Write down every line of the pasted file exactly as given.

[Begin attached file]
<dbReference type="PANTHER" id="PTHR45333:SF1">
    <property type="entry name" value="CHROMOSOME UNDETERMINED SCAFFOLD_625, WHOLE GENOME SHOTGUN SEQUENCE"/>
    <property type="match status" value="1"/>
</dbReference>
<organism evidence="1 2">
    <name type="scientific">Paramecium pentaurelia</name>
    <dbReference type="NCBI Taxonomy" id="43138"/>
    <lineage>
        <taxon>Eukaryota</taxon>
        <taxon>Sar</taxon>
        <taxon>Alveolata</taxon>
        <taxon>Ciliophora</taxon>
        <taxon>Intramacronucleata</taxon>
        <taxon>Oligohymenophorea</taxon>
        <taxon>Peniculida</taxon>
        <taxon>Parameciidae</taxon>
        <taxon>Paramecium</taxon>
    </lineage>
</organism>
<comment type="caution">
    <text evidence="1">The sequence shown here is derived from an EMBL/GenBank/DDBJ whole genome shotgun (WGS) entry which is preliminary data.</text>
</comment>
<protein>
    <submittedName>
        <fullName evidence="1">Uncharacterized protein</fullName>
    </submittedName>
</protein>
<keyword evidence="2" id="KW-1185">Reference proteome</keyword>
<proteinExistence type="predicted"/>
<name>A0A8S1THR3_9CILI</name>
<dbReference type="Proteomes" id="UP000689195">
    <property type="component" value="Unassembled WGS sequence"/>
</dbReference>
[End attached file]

<dbReference type="PANTHER" id="PTHR45333:SF1">
    <property type="entry name" value="CHROMOSOME UNDETERMINED SCAFFOLD_625, WHOLE GENOME SHOTGUN SEQUENCE"/>
    <property type="match status" value="1"/>
</dbReference>
<organism evidence="1 2">
    <name type="scientific">Paramecium pentaurelia</name>
    <dbReference type="NCBI Taxonomy" id="43138"/>
    <lineage>
        <taxon>Eukaryota</taxon>
        <taxon>Sar</taxon>
        <taxon>Alveolata</taxon>
        <taxon>Ciliophora</taxon>
        <taxon>Intramacronucleata</taxon>
        <taxon>Oligohymenophorea</taxon>
        <taxon>Peniculida</taxon>
        <taxon>Parameciidae</taxon>
        <taxon>Paramecium</taxon>
    </lineage>
</organism>
<comment type="caution">
    <text evidence="1">The sequence shown here is derived from an EMBL/GenBank/DDBJ whole genome shotgun (WGS) entry which is preliminary data.</text>
</comment>
<protein>
    <submittedName>
        <fullName evidence="1">Uncharacterized protein</fullName>
    </submittedName>
</protein>
<keyword evidence="2" id="KW-1185">Reference proteome</keyword>
<proteinExistence type="predicted"/>
<name>A0A8S1THR3_9CILI</name>
<dbReference type="Proteomes" id="UP000689195">
    <property type="component" value="Unassembled WGS sequence"/>
</dbReference>